COVID-19 has ruined life as we know it.

It’s a bit of an understatement at this point, but our reality has been very, very different from what it was.

And this is especially true for Canada’s National Women’s Hockey Team. While many other forms of hockey, including the men’s national team, could participate with restrictions, women’s hockey as a whole was at a standstill.

The Women’s World Hockey Championship was originally scheduled to take place in April, but an increase in COVID-19 cases in Nova Scotia forced a late cancellation, just as Canada settled down to take on the challenge. The tournament finally took place in August, with Canada winning gold for the first time since 2012.

And since August, Canada’s national team has been busy, and it hasn’t been easy.

Days after finishing the World Championships in Calgary, Canada began to prepare for the 2022 Olympic Winter Games in Beijing, an event that faced questions about Canada as a potentially boycotting country to official title. Mix up having to travel during a pandemic, with many lingering concerns for the virus in Canada and China, and it has been a bit of a mess.

But Canada has persevered with its centralization agenda, keeping an expanded roster to prepare for Beijing with a goal of winning gold after losing to the United States in 2018.

“It won’t always be smooth sailing,” forward Emily Clark said. “I think we’re having a pretty tough time on the right. Obviously we’ve traveled a lot, played a lot of games, but that’s what we like to do. Right now, maybe there is a bit of fatigue. that settles in, but we’ll find a way to fix it. “

Canada is currently competing in a four-team event against Canada’s top U-17 men, divided into three random teams. Canada Whites beat the women’s team 7-3 on Friday, with Natalie Spooner and Marie-Philip Poulin combining for goals. The three junior teams are expected to be better than the women, but this is an important opportunity for the women to play against stronger and faster competition, as they have already done against other teams. juniors of the BCHL and the AJHL.

“Whenever we go up against boys in this age group, they’re quick, they’re physical,” said Clark. “They might be a little bigger than us, but I think the individual skill is very apparent in this group. There are a lot of great hockey players and we’re really lucky to be able to be a part of their process, and they are part of ours. “

Between the centralization games against the junior teams of Western Canada, the Finnish women’s team, the Rivalry series against the United States and their game against the Whites on Friday, Canada is 5-7-1, all victories having been won against Finland and the United States.

So while the numbers may not look pretty, this is normal for Canada. They have used men’s teams as a training ground in the past, but mostly midget and junior clubs in Western Canada. Playing in this unique event against three other Canadian U-17 All-Star teams is a whole new experience. In the first few games against the Americans, in particular, we saw a determined and energetic Canadian team shine.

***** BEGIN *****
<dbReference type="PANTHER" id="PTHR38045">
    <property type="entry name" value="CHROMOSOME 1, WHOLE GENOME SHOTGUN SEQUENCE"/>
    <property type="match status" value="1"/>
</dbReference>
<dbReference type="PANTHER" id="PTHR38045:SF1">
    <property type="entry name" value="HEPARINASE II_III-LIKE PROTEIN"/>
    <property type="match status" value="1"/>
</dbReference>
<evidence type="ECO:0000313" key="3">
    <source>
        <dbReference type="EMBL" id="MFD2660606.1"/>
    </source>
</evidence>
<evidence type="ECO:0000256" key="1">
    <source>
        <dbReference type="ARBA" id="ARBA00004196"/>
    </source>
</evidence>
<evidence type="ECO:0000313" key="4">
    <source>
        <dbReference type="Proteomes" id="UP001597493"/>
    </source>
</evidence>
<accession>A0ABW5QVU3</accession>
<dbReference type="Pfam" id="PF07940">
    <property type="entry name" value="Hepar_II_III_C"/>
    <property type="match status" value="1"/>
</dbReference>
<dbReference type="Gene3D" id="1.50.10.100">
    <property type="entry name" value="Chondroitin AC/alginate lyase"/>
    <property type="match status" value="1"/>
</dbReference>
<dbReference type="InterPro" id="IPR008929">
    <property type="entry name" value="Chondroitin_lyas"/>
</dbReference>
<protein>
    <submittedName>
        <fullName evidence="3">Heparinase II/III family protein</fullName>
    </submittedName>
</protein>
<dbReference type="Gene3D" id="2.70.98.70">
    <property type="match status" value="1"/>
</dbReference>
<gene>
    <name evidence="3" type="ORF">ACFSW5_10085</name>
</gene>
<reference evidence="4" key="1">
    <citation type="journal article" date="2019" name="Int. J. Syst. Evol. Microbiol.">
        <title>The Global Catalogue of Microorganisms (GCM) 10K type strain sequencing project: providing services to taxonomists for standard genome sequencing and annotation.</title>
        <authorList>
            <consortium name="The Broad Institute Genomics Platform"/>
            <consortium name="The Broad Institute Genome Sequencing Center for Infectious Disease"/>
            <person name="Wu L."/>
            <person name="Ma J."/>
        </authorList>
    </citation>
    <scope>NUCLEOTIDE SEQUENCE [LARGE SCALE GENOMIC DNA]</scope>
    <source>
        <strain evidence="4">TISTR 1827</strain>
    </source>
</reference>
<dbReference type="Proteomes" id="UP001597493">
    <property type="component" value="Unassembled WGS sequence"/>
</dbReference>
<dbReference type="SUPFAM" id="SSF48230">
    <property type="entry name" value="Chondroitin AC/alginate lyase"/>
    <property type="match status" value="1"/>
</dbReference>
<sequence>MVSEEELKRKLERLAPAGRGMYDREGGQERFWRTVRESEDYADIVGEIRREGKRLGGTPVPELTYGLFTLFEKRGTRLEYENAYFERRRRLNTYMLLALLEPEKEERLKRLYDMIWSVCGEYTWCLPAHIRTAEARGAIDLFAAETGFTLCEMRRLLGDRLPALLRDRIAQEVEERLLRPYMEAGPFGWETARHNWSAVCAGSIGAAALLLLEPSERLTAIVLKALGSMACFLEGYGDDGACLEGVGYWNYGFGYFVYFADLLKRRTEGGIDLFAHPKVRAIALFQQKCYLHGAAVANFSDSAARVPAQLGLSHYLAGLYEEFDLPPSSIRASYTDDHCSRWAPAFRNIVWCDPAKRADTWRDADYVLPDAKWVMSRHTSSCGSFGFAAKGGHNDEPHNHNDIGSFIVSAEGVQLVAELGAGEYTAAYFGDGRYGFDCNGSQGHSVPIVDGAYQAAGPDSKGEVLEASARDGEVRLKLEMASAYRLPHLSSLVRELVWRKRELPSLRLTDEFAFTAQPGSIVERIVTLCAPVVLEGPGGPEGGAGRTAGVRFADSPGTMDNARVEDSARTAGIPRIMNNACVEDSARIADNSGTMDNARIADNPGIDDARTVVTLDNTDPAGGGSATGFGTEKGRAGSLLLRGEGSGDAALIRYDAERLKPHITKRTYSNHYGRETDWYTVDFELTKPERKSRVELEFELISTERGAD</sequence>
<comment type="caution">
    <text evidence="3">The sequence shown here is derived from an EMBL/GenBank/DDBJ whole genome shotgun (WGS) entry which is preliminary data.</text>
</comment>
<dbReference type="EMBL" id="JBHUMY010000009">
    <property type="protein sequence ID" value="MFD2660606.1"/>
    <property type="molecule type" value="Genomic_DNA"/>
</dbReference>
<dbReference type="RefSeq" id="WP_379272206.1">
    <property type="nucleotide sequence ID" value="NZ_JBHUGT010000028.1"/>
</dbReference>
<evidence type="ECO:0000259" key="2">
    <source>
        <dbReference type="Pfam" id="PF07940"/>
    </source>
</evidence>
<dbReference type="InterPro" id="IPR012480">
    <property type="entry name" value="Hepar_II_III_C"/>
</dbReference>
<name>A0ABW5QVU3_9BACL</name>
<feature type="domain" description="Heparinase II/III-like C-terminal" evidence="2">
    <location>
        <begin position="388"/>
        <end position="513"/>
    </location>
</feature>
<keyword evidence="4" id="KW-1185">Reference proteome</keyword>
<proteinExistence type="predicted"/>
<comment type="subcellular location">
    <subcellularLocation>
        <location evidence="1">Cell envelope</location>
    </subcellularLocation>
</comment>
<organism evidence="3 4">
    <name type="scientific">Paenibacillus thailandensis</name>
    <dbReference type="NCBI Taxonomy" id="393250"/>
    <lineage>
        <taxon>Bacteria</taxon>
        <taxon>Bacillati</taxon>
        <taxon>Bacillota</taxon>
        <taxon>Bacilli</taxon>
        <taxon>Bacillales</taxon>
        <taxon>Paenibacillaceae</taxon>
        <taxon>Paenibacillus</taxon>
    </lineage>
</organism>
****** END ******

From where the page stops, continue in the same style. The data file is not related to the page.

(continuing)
“We did a lot of preparation, played a lot of games, had a lot of training at the start,” said assistant coach Kori Cheverie. “We just keep trying to build with every event we go to. Go to Finland and play there, get international games against them and the USA, and then finish here against the guys, I think we can still look. to find something to take away from every game we play and every practice time we have. “

Following the tournament in Ottawa, Canada will once again focus on the rivalry streak with a three-game game in mid-December leading up to the Christmas break. The two teams will meet again in Alberta in early January before ending their current centralization schedule against the Calgary Canucks of AJHL. Overall, this is the busiest match schedule leading up to the Olympics, especially considering it’s the only real time these women will be playing this season before the February big bang. The World Championship will return in the spring, marking the first time it has been held in an Olympic year.

With the time that passes to Beijing, all systems are gone from now on.

“I think it’s important for our group to stay focused on long term goals while trying to implement some of the things we are working on in the short term,” Cheverie said. “Playing against USA and Finland is always a big challenge for us and it’s a different challenge and a different mindset to play against the guys. There’s always a little adjustment but that’s what we want to make the girls live, we want them to be able to navigate through these difficult times. “

Difficult times, indeed. But Canada is preparing as best it can, and it could pay off with the gear they have spent their careers researching.